2. Arterial Blood Gas (see below)
      1. ABG may be considered in near Respiratory Failure (typically not indicated)

VI. Diagnostics: Peak Expiratory Flow Rate (PEF) or FEV1

  1. May not be accurate in the emergency department
    1. Not required for emergency department standard of care
    2. May instead use the Pediatric Asthma Score (PAS)
  2. Indications
    1. All Asthma Exacerbations if possible
    2. Ability to comply with test by age 5-6 years old
  3. Timing
    1. Obtain at presentation
    2. Obtain again 30-60 minutes after interventions
    3. Consider again prior to discharge
  4. Interpretation
    1. See Asthma Exacerbation Severity Evaluation
    2. Compare actual PEF or FEV1 to historical best or predicted
      1. See Peak Expiratory Flow Rate for predicted PEF (based on height, age, gender)
    3. Mild Asthma Exacerbation
      1. Peak Expiratory Flow (PEF) or FEV1: >70%
      2. Pediatric Asthma Score (PAS): 5 to 7
    4. Moderate Asthma Exacerbation
      1. Peak Expiratory Flow (PEF) or FEV1: 40-69%
      2. Pediatric Asthma Score (PAS): 8 to 11
    5. Severe Asthma Exacerbation
      1. Peak Expiratory Flow (PEF) or FEV1: 25-39%
      2. Pediatric Asthma Score (PAS): 12 to 15
    6. Life-threatening Asthma Exacerbation
      1. Peak Expiratory Flow (PEF) or FEV1: <25%

VII. Imaging: Chest XRay

  1. See Chest XRay in Asthma
  2. Low yield in acute exacerbations
  3. Associated with Antibiotic Overuse (Atelectasis with Asthma may resemble Pneumonia)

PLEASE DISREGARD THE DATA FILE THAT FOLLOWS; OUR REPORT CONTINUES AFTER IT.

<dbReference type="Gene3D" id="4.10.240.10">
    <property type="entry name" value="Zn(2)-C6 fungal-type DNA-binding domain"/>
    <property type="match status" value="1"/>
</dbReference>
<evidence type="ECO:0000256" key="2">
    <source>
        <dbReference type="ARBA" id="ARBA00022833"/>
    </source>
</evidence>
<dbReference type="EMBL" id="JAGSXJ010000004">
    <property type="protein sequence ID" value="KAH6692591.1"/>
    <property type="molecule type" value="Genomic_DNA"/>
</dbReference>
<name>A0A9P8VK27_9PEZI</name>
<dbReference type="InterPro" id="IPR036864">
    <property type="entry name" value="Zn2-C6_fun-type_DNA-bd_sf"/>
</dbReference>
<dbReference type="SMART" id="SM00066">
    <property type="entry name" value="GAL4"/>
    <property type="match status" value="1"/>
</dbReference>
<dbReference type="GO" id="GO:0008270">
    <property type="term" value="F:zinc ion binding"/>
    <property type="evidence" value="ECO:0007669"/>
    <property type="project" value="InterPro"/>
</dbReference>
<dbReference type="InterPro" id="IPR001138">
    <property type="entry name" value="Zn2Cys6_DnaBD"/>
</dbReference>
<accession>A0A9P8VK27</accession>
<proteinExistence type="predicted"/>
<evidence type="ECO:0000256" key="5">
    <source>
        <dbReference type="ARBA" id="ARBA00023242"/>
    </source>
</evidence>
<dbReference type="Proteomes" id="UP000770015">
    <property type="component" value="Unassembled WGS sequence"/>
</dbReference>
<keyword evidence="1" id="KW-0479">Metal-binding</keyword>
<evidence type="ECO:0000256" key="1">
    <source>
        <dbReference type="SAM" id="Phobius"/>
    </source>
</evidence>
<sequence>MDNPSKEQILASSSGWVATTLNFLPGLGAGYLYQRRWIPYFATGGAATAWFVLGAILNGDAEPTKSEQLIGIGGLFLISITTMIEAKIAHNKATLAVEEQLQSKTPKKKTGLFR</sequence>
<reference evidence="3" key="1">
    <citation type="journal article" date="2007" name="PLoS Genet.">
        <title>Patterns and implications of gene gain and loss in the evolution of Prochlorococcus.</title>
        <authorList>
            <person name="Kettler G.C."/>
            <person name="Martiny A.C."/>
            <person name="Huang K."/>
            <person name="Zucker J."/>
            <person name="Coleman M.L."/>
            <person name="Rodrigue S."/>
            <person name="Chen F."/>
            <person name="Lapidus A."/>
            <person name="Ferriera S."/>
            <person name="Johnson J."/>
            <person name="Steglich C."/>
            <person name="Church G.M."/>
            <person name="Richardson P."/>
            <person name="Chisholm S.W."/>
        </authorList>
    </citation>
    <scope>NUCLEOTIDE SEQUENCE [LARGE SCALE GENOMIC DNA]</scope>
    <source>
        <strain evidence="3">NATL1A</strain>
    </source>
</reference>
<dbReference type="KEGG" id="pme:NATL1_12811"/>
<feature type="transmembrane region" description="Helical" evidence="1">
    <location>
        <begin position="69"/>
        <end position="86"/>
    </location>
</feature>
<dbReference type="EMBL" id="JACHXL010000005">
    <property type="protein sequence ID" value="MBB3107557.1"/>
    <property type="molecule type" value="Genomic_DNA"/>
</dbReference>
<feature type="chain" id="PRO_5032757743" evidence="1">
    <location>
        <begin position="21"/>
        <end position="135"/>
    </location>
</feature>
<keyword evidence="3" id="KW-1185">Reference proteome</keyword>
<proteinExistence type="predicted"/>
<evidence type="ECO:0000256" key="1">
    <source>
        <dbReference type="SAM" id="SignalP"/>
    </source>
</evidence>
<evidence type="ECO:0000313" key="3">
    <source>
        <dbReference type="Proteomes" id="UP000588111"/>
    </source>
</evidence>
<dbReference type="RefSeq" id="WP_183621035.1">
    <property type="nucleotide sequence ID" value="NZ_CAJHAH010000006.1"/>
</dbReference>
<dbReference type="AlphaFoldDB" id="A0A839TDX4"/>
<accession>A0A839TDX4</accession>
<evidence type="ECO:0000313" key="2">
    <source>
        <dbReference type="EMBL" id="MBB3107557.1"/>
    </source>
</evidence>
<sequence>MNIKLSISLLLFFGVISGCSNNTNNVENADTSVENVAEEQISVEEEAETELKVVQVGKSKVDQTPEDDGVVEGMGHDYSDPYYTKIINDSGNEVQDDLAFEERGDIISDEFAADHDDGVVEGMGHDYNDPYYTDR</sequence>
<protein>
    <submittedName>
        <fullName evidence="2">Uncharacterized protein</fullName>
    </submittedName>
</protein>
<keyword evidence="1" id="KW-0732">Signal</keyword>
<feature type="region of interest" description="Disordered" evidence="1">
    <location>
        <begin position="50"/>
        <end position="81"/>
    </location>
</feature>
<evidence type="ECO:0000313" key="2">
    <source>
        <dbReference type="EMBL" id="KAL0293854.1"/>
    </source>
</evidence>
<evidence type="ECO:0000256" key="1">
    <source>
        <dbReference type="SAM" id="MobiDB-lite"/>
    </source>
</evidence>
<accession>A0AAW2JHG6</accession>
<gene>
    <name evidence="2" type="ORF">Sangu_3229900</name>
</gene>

4. Indications
    1. Consider if admitting for Asthma Exacerbation
    2. Pneumonia suspected
    3. Barotrauma (e.g. risk of Pneumothorax)
    4. Fever
    5. Pulmonary Rales
    6. New onset Wheezing (first Asthma episode)
    7. Failed response to therapy

VIII. Labs

  1. Lab testing is not indicated for stable patients, with typical Asthma Exacerbations
  2. Labs are indicated to exclude other plausible diagnoses
  3. Arterial Blood Gas
    1. Decisions should be made clinically (e.g. intubation indications)
      1. Observe for Altered Level of Consciousness, lethargy, failing respiratory effort
    2. Consider End-Tidal CO2 as an alternative, real-time monitoring of CO2
      1. Also useful in monitoring response to BiPap and Mechanical Ventilation
    3. ABG may be considered in near Respiratory Failure (typically not indicated)
    4. Venous Blood Gas may be used as an alternative, to monitor status (e.g. Bipap)
    5. PaCO2 is expected to be low in acute Asthma Exacerbation
      1. PaCO2 >42 mmHg suggests Respiratory Failure (ominous)
      2. However pCO2 exact number itself is not an indication to intubate (base on clinical evaluation)

IX. Management: General

  1. Reassessment after each round of therapy is critical

X. Management: Step 1

  1. Inhaled Short-acting Beta Agonist (Nebulized Albuterol)
    1. Albuterol Neb 0.15-0.3 mg/kg (max 2.5 to 5 mg) up to every 15-20 minutes for one hour (rapid sequence nebs)
    2. Albuterol Metered Dose Inhalers at 4-8 puffs per dose with spacer and proper technique is equivalent to nebulizer
    3. Continuous nebulizer dosing (15-25 mg/h)
      1. Variable benefit over intermittent nebulizer dosing
      2. One study showed 10% fewer hospitalizations with continuous neb
        1. Camargo (2003) Cochrane Database Syst Rev (4): CD001115 [PubMed]
  2. Anticholinergic (Ipratropium Bromide or Atrovent)
    1. Smooth Muscle relaxant
    2. Add Ipratropium Bromide 0.25 to 0.5 mg to Nebulized Albuterol solution (or deliver as duoneb)
    3. Indication: FEV1 or PEF <40-50% of predicted (Moderate to Severe Asthma Exacerbation)
      1. Associated with a decreased rate of hospitalization for Asthma Exacerbation
      2. Used in pediatric emergency departments down to age 4-6 months
  3. Systemic Corticosteroid (oral, IV or IM)
    1. When indicated, start Corticosteroids in the first hour of presentation (reduces admissions by 1 in 8)
      1. Rowe (2001) Cochrane Database Syst Rev (1): CD002178 [PubMed]